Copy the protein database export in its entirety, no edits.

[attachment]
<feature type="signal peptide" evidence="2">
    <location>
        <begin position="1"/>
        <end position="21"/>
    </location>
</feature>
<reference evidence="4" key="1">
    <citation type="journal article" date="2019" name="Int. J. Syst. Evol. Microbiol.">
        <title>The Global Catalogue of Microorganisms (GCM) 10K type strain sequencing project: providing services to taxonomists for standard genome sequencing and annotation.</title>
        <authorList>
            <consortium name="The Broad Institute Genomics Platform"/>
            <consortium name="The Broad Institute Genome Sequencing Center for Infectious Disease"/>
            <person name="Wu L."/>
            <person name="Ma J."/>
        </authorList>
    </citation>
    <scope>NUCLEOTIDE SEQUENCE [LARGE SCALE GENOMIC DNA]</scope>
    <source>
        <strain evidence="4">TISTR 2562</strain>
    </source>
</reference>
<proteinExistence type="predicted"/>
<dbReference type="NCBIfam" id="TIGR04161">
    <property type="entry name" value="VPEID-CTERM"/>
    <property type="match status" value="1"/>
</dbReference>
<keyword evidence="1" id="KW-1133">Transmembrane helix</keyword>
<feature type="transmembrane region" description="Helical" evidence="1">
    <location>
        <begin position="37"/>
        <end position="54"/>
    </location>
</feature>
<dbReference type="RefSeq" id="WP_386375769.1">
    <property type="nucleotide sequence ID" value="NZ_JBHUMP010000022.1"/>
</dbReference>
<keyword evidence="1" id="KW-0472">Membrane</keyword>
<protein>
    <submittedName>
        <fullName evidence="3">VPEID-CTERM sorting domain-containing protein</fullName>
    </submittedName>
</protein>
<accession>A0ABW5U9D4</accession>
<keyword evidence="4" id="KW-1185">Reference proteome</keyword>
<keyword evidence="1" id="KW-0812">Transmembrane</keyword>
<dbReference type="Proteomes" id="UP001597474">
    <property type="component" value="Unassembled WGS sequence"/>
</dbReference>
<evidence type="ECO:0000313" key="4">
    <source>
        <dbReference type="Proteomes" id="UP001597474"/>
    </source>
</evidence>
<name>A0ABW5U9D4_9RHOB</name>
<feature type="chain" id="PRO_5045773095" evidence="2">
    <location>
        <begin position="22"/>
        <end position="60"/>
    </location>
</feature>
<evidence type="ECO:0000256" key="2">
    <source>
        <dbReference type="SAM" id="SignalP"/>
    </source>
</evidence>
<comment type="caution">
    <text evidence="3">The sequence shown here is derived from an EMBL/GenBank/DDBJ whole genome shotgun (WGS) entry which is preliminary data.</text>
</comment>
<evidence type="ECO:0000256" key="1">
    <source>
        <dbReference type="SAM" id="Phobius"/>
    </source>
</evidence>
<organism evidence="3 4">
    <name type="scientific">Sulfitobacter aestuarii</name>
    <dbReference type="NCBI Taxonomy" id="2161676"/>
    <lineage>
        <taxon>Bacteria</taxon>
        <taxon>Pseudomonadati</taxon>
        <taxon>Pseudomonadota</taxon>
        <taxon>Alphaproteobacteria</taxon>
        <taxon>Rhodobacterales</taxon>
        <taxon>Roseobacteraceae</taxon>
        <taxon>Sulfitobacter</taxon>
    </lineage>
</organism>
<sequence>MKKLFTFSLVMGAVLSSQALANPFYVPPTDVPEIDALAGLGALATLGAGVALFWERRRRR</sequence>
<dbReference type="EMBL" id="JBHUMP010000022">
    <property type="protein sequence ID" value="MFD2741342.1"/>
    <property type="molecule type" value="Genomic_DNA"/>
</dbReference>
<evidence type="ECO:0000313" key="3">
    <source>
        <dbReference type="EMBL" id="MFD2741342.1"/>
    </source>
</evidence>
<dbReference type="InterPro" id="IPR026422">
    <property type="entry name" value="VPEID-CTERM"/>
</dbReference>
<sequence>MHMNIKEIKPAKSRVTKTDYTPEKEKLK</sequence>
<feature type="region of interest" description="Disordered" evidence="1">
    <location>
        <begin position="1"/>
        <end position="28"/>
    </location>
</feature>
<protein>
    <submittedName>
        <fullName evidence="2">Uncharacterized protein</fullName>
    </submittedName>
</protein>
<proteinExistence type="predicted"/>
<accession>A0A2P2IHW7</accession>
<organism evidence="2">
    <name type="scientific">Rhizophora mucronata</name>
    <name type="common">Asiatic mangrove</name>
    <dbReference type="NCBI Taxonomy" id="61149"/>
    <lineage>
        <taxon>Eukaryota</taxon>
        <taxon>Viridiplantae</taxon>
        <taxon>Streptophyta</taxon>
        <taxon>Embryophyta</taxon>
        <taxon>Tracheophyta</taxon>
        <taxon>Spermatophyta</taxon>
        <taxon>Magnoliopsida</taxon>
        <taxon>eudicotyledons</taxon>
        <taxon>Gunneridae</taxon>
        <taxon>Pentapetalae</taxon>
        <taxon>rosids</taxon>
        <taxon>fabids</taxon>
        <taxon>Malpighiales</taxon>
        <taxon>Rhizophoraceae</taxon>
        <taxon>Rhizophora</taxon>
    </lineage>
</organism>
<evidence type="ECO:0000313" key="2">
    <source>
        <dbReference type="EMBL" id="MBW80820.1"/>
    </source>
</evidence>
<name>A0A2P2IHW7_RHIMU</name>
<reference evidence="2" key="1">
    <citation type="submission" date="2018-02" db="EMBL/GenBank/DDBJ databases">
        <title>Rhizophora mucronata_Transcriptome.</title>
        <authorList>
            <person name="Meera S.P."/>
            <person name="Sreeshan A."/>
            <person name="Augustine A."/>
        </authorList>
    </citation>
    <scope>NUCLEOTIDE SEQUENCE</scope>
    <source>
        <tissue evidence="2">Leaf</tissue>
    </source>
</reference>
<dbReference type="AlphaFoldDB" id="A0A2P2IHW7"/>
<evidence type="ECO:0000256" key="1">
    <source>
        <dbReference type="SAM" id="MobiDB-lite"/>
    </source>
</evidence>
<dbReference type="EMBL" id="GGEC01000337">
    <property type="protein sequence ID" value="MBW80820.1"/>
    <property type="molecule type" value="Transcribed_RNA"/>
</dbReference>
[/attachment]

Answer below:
<feature type="signal peptide" evidence="2">
    <location>
        <begin position="1"/>
        <end position="21"/>
    </location>
</feature>
<reference evidence="4" key="1">
    <citation type="journal article" date="2019" name="Int. J. Syst. Evol. Microbiol.">
        <title>The Global Catalogue of Microorganisms (GCM) 10K type strain sequencing project: providing services to taxonomists for standard genome sequencing and annotation.</title>
        <authorList>
            <consortium name="The Broad Institute Genomics Platform"/>
            <consortium name="The Broad Institute Genome Sequencing Center for Infectious Disease"/>
            <person name="Wu L."/>
            <person name="Ma J."/>
        </authorList>
    </citation>
    <scope>NUCLEOTIDE SEQUENCE [LARGE SCALE GENOMIC DNA]</scope>
    <source>
        <strain evidence="4">TISTR 2562</strain>
    </source>
</reference>
<proteinExistence type="predicted"/>
<dbReference type="NCBIfam" id="TIGR04161">
    <property type="entry name" value="VPEID-CTERM"/>
    <property type="match status" value="1"/>
</dbReference>
<keyword evidence="1" id="KW-1133">Transmembrane helix</keyword>
<feature type="transmembrane region" description="Helical" evidence="1">
    <location>
        <begin position="37"/>
        <end position="54"/>
    </location>
</feature>
<dbReference type="RefSeq" id="WP_386375769.1">
    <property type="nucleotide sequence ID" value="NZ_JBHUMP010000022.1"/>
</dbReference>
<keyword evidence="1" id="KW-0472">Membrane</keyword>
<protein>
    <submittedName>
        <fullName evidence="3">VPEID-CTERM sorting domain-containing protein</fullName>
    </submittedName>
</protein>
<accession>A0ABW5U9D4</accession>
<keyword evidence="4" id="KW-1185">Reference proteome</keyword>
<keyword evidence="1" id="KW-0812">Transmembrane</keyword>
<dbReference type="Proteomes" id="UP001597474">
    <property type="component" value="Unassembled WGS sequence"/>
</dbReference>
<evidence type="ECO:0000313" key="4">
    <source>
        <dbReference type="Proteomes" id="UP001597474"/>
    </source>
</evidence>
<name>A0ABW5U9D4_9RHOB</name>
<feature type="chain" id="PRO_5045773095" evidence="2">
    <location>
        <begin position="22"/>
        <end position="60"/>
    </location>
</feature>
<evidence type="ECO:0000256" key="2">
    <source>
        <dbReference type="SAM" id="SignalP"/>
    </source>
</evidence>
<comment type="caution">
    <text evidence="3">The sequence shown here is derived from an EMBL/GenBank/DDBJ whole genome shotgun (WGS) entry which is preliminary data.</text>
</comment>
<evidence type="ECO:0000256" key="1">
    <source>
        <dbReference type="SAM" id="Phobius"/>
    </source>
</evidence>
<organism evidence="3 4">
    <name type="scientific">Sulfitobacter aestuarii</name>
    <dbReference type="NCBI Taxonomy" id="2161676"/>
    <lineage>
        <taxon>Bacteria</taxon>
        <taxon>Pseudomonadati</taxon>
        <taxon>Pseudomonadota</taxon>
        <taxon>Alphaproteobacteria</taxon>
        <taxon>Rhodobacterales</taxon>
        <taxon>Roseobacteraceae</taxon>
        <taxon>Sulfitobacter</taxon>
    </lineage>
</organism>
<sequence>MKKLFTFSLVMGAVLSSQALANPFYVPPTDVPEIDALAGLGALATLGAGVALFWERRRRR</sequence>
<dbReference type="EMBL" id="JBHUMP010000022">
    <property type="protein sequence ID" value="MFD2741342.1"/>
    <property type="molecule type" value="Genomic_DNA"/>
</dbReference>
<evidence type="ECO:0000313" key="3">
    <source>
        <dbReference type="EMBL" id="MFD2741342.1"/>
    </source>
</evidence>
<dbReference type="InterPro" id="IPR026422">
    <property type="entry name" value="VPEID-CTERM"/>
</dbReference>
<sequence>MHMNIKEIKPAKSRVTKTDYTPEKEKLK</sequence>
<feature type="region of interest" description="Disordered" evidence="1">
    <location>
        <begin position="1"/>
        <end position="28"/>
    </location>
</feature>
<protein>
    <submittedName>
        <fullName evidence="2">Uncharacterized protein</fullName>
    </submittedName>
</protein>
<proteinExistence type="predicted"/>
<accession>A0A2P2IHW7</accession>
<organism evidence="2">
    <name type="scientific">Rhizophora mucronata</name>
    <name type="common">Asiatic mangrove</name>
    <dbReference type="NCBI Taxonomy" id="61149"/>
    <lineage>
        <taxon>Eukaryota</taxon>
        <taxon>Viridiplantae</taxon>
        <taxon>Streptophyta</taxon>
        <taxon>Embryophyta</taxon>
        <taxon>Tracheophyta</taxon>
        <taxon>Spermatophyta</taxon>
        <taxon>Magnoliopsida</taxon>
        <taxon>eudicotyledons</taxon>
        <taxon>Gunneridae</taxon>
        <taxon>Pentapetalae</taxon>
        <taxon>rosids</taxon>
        <taxon>fabids</taxon>
        <taxon>Malpighiales</taxon>
        <taxon>Rhizophoraceae</taxon>
        <taxon>Rhizophora</taxon>
    </lineage>
</organism>
<evidence type="ECO:0000313" key="2">
    <source>
        <dbReference type="EMBL" id="MBW80820.1"/>
    </source>
</evidence>
<name>A0A2P2IHW7_RHIMU</name>
<reference evidence="2" key="1">
    <citation type="submission" date="2018-02" db="EMBL/GenBank/DDBJ databases">
        <title>Rhizophora mucronata_Transcriptome.</title>
        <authorList>
            <person name="Meera S.P."/>
            <person name="Sreeshan A."/>
            <person name="Augustine A."/>
        </authorList>
    </citation>
    <scope>NUCLEOTIDE SEQUENCE</scope>
    <source>
        <tissue evidence="2">Leaf</tissue>
    </source>
</reference>
<dbReference type="AlphaFoldDB" id="A0A2P2IHW7"/>
<evidence type="ECO:0000256" key="1">
    <source>
        <dbReference type="SAM" id="MobiDB-lite"/>
    </source>
</evidence>
<dbReference type="EMBL" id="GGEC01000337">
    <property type="protein sequence ID" value="MBW80820.1"/>
    <property type="molecule type" value="Transcribed_RNA"/>
</dbReference>